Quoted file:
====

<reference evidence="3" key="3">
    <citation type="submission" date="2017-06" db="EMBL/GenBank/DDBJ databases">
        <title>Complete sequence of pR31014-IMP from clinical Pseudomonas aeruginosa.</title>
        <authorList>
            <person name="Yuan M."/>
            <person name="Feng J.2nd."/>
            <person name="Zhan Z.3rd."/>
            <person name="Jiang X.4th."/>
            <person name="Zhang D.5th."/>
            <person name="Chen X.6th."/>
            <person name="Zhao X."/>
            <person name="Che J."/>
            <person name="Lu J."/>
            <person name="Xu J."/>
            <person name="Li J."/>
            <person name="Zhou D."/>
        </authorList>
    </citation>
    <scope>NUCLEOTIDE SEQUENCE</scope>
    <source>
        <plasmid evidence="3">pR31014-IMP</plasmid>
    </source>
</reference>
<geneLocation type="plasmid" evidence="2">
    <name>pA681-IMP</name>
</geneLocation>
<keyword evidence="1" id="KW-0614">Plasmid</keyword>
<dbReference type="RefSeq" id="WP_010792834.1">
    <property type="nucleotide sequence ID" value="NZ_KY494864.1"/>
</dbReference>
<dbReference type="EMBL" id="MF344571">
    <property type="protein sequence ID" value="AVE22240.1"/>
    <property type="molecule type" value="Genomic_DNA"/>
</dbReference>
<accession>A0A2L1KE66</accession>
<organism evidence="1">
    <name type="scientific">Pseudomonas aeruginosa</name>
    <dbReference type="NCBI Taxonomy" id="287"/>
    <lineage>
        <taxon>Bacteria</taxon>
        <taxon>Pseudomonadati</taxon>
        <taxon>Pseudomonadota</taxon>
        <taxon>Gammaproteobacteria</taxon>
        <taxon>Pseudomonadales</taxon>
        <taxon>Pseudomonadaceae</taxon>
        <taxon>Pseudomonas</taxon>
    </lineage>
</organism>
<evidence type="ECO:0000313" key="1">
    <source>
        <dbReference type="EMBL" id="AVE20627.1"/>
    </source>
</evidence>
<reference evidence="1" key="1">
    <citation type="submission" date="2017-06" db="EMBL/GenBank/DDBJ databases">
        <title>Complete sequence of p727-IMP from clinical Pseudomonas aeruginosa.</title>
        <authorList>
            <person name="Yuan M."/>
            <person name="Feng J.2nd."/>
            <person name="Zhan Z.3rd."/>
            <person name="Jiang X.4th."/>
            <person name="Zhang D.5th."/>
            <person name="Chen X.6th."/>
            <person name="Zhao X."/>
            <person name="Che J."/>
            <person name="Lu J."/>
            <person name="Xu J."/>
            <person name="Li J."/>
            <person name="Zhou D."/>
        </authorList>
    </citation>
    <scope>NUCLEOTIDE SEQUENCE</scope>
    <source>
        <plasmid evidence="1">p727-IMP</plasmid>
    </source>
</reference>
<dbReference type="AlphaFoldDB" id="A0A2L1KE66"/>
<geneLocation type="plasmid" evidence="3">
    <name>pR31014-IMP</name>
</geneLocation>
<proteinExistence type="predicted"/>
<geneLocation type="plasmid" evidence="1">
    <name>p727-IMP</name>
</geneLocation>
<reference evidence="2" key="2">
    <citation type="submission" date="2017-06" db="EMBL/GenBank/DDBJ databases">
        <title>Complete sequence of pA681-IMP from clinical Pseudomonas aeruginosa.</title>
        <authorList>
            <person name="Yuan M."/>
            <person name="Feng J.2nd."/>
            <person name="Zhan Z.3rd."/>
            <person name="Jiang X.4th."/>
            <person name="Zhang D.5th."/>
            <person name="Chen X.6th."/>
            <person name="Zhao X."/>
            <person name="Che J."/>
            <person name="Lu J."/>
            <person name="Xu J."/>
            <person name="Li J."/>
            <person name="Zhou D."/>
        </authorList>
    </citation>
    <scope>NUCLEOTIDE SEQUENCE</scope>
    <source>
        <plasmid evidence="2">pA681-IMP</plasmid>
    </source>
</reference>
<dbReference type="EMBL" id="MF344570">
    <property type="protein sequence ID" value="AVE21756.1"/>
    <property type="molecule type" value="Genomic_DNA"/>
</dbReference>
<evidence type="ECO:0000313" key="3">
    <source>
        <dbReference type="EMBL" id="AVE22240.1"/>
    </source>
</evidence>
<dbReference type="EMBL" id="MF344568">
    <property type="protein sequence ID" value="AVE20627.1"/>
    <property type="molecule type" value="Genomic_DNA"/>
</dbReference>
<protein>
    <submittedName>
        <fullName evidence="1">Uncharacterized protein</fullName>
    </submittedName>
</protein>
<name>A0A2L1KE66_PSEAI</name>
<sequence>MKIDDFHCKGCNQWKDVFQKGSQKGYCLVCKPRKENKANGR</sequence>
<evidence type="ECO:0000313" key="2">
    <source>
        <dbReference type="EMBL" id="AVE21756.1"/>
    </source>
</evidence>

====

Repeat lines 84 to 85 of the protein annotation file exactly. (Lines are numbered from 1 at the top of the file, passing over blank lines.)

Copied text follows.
</geneLocation>
<reference evidence="2" key="2">